Hello, everyone! Welcome to the first post of ASLI FOOD PROJECT ft. Indonesia.
Join me as I dig deep into what can best be described as a passion project. I’ll pore over dusty old books and scientific research papers, and then trek through the jungles, rivers and villages of Indonesia. All in the name of plants.
Why am I so interested in plants? I have no idea. I think it’s because I’m curious.
From the very start of my culinary career, I’ve been curious. I attended the French Pastry School because I wanted to know “why.” Why does does dark chocolate need to be tempered to 29ºC? Why does adding inverted sugar to ice cream bases produce a creamier texture? Why does adding sorbitol to ganache fillings extend a bon bon’s shelf life? This school and its chefs fed me all the answers I was looking for.
During the same period, I had the best luck to be mentored by Pastry Chef Dana Cree, who gave me advice I will always remember: “Put everything in your mouth.” After hearing all the sexual innuendos the kitchen staff could think of, the more PC version arose: “Taste everything.”
And I did. Very soon, it went beyond just mise en place in the kitchen—the extension to plants was a natural connection.
When I worked at Restaurant Daniel in New York City, I met our forager, Tama Matsuoka Wong, who supplied us with wild flowers, plants and fruits from the New England area. If it was important for cooks to learn the hows and whys of cooking, learning about what we were cooking seemed just as essential.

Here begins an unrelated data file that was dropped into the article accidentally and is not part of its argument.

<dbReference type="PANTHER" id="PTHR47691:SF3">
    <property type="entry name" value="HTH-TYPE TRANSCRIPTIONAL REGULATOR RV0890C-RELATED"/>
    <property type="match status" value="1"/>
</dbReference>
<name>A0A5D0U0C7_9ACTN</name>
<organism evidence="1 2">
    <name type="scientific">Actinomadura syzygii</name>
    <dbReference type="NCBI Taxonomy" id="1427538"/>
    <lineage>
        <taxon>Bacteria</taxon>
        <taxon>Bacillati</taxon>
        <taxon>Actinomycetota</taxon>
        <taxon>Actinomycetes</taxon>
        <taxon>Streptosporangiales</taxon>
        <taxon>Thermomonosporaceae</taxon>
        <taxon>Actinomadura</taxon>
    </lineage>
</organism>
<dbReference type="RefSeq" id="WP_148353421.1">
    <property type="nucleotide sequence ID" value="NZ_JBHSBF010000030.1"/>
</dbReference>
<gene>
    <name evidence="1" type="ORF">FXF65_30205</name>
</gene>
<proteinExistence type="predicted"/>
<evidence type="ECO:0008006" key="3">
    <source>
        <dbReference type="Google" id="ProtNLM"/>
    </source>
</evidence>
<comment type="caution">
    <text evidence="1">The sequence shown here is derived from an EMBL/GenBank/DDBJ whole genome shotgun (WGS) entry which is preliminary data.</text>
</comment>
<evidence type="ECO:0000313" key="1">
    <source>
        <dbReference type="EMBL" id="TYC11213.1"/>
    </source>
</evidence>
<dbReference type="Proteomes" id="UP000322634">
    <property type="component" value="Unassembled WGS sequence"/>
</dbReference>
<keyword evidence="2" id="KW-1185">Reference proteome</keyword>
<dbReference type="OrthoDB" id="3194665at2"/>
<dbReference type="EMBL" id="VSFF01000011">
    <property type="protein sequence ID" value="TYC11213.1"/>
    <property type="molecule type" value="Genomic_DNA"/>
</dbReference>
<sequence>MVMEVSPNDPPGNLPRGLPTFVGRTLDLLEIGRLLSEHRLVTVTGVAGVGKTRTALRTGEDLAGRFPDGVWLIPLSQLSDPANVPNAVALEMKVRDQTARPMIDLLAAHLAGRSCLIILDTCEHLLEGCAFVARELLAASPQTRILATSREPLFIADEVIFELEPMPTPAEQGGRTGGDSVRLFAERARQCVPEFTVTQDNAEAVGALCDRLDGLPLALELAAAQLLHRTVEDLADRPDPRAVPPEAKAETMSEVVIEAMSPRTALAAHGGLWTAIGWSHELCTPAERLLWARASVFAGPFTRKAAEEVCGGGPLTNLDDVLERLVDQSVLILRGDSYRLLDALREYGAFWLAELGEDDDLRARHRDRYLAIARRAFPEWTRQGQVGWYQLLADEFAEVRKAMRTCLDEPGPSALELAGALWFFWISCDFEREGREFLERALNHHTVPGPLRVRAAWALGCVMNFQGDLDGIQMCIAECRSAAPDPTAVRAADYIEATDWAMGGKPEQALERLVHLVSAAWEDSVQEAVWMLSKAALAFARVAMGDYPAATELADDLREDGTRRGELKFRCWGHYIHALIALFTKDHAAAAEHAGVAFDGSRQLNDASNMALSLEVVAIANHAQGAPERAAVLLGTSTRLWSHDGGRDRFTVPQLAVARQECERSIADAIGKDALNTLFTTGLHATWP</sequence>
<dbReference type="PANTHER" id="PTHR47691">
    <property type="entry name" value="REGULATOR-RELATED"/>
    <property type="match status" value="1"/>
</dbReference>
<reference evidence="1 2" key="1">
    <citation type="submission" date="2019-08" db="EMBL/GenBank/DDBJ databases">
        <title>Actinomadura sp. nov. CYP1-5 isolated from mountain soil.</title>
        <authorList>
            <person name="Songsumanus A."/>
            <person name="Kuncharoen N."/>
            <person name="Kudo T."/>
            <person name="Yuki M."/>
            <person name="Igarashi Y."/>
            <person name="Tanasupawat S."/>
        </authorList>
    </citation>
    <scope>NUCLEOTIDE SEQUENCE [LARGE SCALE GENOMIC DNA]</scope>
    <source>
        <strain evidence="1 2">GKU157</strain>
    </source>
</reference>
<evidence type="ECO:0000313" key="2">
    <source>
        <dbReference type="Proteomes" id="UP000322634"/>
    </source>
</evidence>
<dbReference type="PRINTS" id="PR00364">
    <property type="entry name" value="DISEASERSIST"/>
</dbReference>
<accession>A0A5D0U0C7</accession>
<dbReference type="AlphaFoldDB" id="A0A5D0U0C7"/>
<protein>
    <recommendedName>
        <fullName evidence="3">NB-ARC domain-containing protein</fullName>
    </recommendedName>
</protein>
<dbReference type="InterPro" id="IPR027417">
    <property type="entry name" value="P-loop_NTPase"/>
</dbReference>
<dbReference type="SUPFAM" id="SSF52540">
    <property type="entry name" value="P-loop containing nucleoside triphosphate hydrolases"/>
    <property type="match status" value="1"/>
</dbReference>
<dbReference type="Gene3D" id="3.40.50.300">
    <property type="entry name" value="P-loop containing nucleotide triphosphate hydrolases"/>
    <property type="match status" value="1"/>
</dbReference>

On my days off and eager to smell fresh air, I rented a car and joined Tama on her foraging expeditions throughout New Jersey, New York and Pennsylvania. This is when I really started to taste everything—straight from the soil and into my mouth. I realized cooking starts from here. Not the kitchen, but where the food grows.
When I arrived in Indonesia, I thought I would be grazing like a cow on a pasture with the abundance of flora and fauna that existed across the country at my feet. I was a fool. Indigenous plants were not just around the corner and at every pasar like I imagined. Systemic infrastructure deficiencies at every level made sourcing notoriously difficult in Indonesia (more on that topic in a future post), and what I wanted was not easy to obtain. What was a chef to do in search of true Indonesian produce?
My responsibility as a chef stretches far beyond what I do in the kitchen. Knowing there was a full scope of ingredients I should be working with, but unable to find, made this project an easy concept. But concept is easy; execution is the challenge. In the next year, I see the challenges clearly—buried under pages of research, technological difficulties, language barriers and infrastructure hurdles—but I feel compelled to serve the greater good of education for my field and to be an example of how curiosity inspires chefs.
Cooking starts from where the food grows, so that’s where I have to go.